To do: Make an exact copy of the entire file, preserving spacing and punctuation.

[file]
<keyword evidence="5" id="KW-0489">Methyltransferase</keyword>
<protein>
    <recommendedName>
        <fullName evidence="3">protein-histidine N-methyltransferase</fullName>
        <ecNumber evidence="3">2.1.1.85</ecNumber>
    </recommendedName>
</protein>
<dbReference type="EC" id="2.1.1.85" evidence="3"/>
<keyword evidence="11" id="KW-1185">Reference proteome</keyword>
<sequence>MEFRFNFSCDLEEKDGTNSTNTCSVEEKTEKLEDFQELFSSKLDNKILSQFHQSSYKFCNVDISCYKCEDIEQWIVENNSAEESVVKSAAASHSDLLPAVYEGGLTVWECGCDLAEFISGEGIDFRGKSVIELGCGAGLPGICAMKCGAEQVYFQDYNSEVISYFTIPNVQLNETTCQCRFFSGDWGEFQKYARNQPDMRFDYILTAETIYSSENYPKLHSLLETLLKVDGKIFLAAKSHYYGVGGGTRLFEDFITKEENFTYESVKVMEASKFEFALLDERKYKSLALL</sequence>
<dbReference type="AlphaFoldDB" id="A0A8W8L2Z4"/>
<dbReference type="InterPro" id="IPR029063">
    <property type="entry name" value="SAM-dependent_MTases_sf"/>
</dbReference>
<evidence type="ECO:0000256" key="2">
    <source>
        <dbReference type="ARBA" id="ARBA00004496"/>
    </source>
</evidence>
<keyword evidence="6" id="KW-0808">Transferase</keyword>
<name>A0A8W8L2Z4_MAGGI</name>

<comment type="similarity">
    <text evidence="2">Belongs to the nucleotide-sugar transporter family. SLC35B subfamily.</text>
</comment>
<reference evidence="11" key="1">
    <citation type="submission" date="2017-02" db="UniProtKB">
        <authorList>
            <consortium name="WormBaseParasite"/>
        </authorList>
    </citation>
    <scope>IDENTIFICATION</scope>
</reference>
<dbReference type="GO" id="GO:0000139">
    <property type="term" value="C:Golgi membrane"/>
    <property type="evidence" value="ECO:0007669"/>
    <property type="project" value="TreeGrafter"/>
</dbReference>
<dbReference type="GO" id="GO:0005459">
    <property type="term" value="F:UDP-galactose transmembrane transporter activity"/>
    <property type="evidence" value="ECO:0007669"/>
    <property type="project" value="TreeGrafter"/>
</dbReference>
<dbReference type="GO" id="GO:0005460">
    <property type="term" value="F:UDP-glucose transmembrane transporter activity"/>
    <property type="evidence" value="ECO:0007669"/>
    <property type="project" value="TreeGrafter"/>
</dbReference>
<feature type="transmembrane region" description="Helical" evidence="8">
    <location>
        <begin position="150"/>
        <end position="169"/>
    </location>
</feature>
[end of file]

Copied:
<keyword evidence="5" id="KW-0489">Methyltransferase</keyword>
<protein>
    <recommendedName>
        <fullName evidence="3">protein-histidine N-methyltransferase</fullName>
        <ecNumber evidence="3">2.1.1.85</ecNumber>
    </recommendedName>
</protein>
<dbReference type="EC" id="2.1.1.85" evidence="3"/>
<keyword evidence="11" id="KW-1185">Reference proteome</keyword>
<sequence>MEFRFNFSCDLEEKDGTNSTNTCSVEEKTEKLEDFQELFSSKLDNKILSQFHQSSYKFCNVDISCYKCEDIEQWIVENNSAEESVVKSAAASHSDLLPAVYEGGLTVWECGCDLAEFISGEGIDFRGKSVIELGCGAGLPGICAMKCGAEQVYFQDYNSEVISYFTIPNVQLNETTCQCRFFSGDWGEFQKYARNQPDMRFDYILTAETIYSSENYPKLHSLLETLLKVDGKIFLAAKSHYYGVGGGTRLFEDFITKEENFTYESVKVMEASKFEFALLDERKYKSLALL</sequence>
<dbReference type="AlphaFoldDB" id="A0A8W8L2Z4"/>
<dbReference type="InterPro" id="IPR029063">
    <property type="entry name" value="SAM-dependent_MTases_sf"/>
</dbReference>
<evidence type="ECO:0000256" key="2">
    <source>
        <dbReference type="ARBA" id="ARBA00004496"/>
    </source>
</evidence>
<keyword evidence="6" id="KW-0808">Transferase</keyword>
<name>A0A8W8L2Z4_MAGGI</name>

<comment type="similarity">
    <text evidence="2">Belongs to the nucleotide-sugar transporter family. SLC35B subfamily.</text>
</comment>
<reference evidence="11" key="1">
    <citation type="submission" date="2017-02" db="UniProtKB">
        <authorList>
            <consortium name="WormBaseParasite"/>
        </authorList>
    </citation>
    <scope>IDENTIFICATION</scope>
</reference>
<dbReference type="GO" id="GO:0000139">
    <property type="term" value="C:Golgi membrane"/>
    <property type="evidence" value="ECO:0007669"/>
    <property type="project" value="TreeGrafter"/>
</dbReference>
<dbReference type="GO" id="GO:0005459">
    <property type="term" value="F:UDP-galactose transmembrane transporter activity"/>
    <property type="evidence" value="ECO:0007669"/>
    <property type="project" value="TreeGrafter"/>
</dbReference>
<dbReference type="GO" id="GO:0005460">
    <property type="term" value="F:UDP-glucose transmembrane transporter activity"/>
    <property type="evidence" value="ECO:0007669"/>
    <property type="project" value="TreeGrafter"/>
</dbReference>
<feature type="transmembrane region" description="Helical" evidence="8">
    <location>
        <begin position="150"/>
        <end position="169"/>
    </location>
</feature>